Herd Characteristics on Smallholder Dairy Farms in Western Kenya
Wanjala, S. P. O.
Njehia, K. B.
MetadataShow full item record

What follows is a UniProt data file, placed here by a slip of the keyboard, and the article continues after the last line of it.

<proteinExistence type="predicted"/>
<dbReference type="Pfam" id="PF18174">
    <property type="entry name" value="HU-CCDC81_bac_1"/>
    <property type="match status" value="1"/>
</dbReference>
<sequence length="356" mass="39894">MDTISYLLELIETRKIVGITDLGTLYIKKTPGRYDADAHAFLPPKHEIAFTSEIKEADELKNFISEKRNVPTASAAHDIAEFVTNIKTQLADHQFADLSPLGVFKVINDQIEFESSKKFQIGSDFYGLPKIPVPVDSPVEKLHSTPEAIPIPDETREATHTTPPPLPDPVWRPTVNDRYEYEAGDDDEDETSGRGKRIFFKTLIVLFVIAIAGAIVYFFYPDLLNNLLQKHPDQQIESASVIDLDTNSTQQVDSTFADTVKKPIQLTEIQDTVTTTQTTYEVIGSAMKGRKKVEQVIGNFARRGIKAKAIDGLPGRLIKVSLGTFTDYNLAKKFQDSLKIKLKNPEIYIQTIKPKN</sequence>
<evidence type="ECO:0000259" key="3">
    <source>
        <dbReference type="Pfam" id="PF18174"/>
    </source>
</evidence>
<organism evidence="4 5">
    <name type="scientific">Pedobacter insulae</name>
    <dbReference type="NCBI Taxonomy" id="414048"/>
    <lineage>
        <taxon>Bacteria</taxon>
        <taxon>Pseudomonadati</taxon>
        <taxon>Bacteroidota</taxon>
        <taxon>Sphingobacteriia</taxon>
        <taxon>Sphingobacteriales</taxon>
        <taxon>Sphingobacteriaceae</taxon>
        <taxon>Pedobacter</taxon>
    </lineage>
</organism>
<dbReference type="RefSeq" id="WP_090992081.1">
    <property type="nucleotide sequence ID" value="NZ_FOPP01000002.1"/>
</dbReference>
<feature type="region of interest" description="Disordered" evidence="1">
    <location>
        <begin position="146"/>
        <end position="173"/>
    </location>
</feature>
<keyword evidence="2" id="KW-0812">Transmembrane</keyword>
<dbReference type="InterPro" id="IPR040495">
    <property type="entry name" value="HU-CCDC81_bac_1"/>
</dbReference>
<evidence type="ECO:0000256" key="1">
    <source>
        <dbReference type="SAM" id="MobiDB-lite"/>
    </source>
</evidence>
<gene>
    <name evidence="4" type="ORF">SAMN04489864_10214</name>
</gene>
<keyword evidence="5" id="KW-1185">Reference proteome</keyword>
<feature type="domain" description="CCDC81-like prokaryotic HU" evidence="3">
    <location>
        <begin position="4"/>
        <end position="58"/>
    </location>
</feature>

A cross-sectional proportional and stratified random sample survey of 400 smallholder dairy farms in Western Kenya was carried out to characterize the herd structure and determine its performance between July and October 2013. The results showed that the dominant improved breeds kept comprised exotic cattle-zebu crosses (41.7%), Friesians (34.3%), Aryshires (22.4%), Jerseys 1.6% with significant differences (p<0.05) in milk yields. The mean herd size was 2.46, while a proportion of 36.4% and 15% of the animals were lactating cows and heifers respectively. The mean milk yield /cow/day was 6.47 litres with 89.3% of the farms producing less than 10 litres of milk/cow/day. Average quantity of milk produced was 1168 litres/cow/year. Mean lactation length was 7.67 months (230 days) with majority of farms (77.8%) recording a lactation period of 5-7 months (150-210 days). The mean calving interval was 14.77 months (430 days) with a range of 12-36, while mean age at first calving was 28.16 months with a range of 24-38 months. 98% of the farms used Napier grass as the main fodder. The study concluded that the low performance of dairy herds in the region may be attributed to type of breeds kept, low numbers of lactating cows and replacement heifers, short lactation period and utilization of low quality feed resources. It is recommended that management skills, strong institutional linkages, support for commercial rearing of dairy breeding stock, and feeds diversification programme should be developed to improve performance of dairy herds in the region.